Every year, thousands of Missourians travel to Sedalia for the State Fair. For many families, it’s an annual tradition, and it’s pretty easy to see why. You can sample delicious food, listen to great concerts, and see what makes Missouri’s farmers and ranchers the best in the world.
As the son of dairy farmers, I know firsthand how hard farmers and ranchers work to feed and fuel the world. With global food demand expected to double in the next 30-40 years, Missouri farmers and ranchers are well-positioned to meet that demand and benefit from the economic opportunities that come with it. In Washington, I’m focused on making sure our farmers, ranchers, and businesses have the tools they need to not only compete but lead the way in a global economy.
One of my top priorities has been expanding access to broadband in rural areas. We’re moving in the right direction, but nearly one-third of rural Missourians still don’t have access to high-speed internet. For a farmer, access to broadband can mean a 15-minute update instead of a five-hour wait when machinery isn’t working or isn’t working right. For a student, it can mean researching an assignment from home rather than driving miles to a place that offers wi-fi. As a member of the Senate Appropriations Committee, I’ve advocated for the ReConnect Program which has provided nearly $200 million in funding to Missouri over the past two years, amounting to about 20 percent of all the support provided nationwide. We’ve also received nearly $255 million through the Connect America Fund Phase II (CAF-II) auction, about 17 percent of the total amount awarded nationwide, the most of any state.
The infrastructure bill that just passed the Senate makes additional investments in broadband and physical infrastructure that will boost our state’s competitiveness. One of the biggest economic advantages we have in Missouri is our location. Situated right in the center of the country, Missouri is a hub for our nation’s highways, railways, and waterways. That’s why a top priority of mine is strengthening our transportation system — from locks and dams along the Mississippi River to the roads, bridges, ports, and airports that connect communities large and small.
The world price of grain is the market price less what it costs to get it there. The better the transportation network, the more competitive every Missouri industry will be, especially agriculture and manufacturing. The infrastructure bill authorizes an estimated $8.2 billion for Missouri’s roads and highways over the next five years and makes additional investments in areas like airport improvements and clean drinking water.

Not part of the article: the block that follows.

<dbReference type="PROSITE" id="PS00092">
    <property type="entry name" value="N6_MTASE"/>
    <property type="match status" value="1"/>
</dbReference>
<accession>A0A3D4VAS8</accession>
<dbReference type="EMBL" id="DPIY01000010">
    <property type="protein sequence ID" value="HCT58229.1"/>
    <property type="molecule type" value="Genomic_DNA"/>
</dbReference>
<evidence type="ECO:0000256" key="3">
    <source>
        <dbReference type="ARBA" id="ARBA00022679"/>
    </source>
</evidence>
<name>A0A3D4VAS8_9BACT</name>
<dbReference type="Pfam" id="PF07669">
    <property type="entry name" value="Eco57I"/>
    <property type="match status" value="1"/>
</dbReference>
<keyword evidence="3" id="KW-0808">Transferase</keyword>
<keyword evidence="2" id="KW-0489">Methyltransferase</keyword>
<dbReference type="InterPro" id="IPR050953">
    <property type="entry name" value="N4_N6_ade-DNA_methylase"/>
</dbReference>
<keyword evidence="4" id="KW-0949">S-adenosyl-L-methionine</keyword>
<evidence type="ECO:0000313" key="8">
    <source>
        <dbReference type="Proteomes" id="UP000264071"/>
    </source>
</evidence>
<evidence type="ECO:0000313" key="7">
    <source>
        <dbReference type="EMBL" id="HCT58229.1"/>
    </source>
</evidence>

Our economic competitiveness is also significantly impacted by the regulatory environment which is why I’ve fought massive regulations that impose huge costs with little to no benefit. I worked to block the Democrats’ Waters of the United States rule (WOTUS) which would have put more than 99 percent of Missouri under the jurisdiction of Washington bureaucrats. Now, the Biden administration is once again moving toward the same kind of power grab we saw under the Obama administration’s WOTUS rule — but potentially even worse. The Trump administration’s Navigable Waters Protection Rule, which replaced the WOTUS rule, takes a much smarter approach to safeguard our clean water without imposing excessive, unnecessary burdens on Missourians. I signed onto legislation this month that would prevent Democrats from reinstating their misguided, overreaching WOTUS rule.
I also opposed the Democrats’ so-called Clean Power Plan, which would have amounted to an additional tax anytime someone flipped on a light switch, harvested a crop, or paid for groceries. Families are already facing higher costs due to inflation, and they can’t afford to pay more for the things they use every day. That’s also why I’m opposed to the $3.5 trillion tax-and-spend spree Democrats are planning to ram through Congress in the coming months. More spending has the potential to drive inflation up even further, and paying for it all with huge tax hikes, including an increase in the death tax, will hit farm families especially hard.
The State Fair offers us a unique opportunity to celebrate our hard-working Missouri farmers and ranchers, and I look forward to it every year. I always appreciate the advice I get from our ag industry leaders, and I’ll continue doing my part to ensure we have the right policies and resources in place to keep Missouri agriculture moving forward.
Senator Roy Blunt is a Republican who has represented Missouri in the U.S. Senate since 2011. He is a fifth-generation farmer who was born in Niangua, Missouri.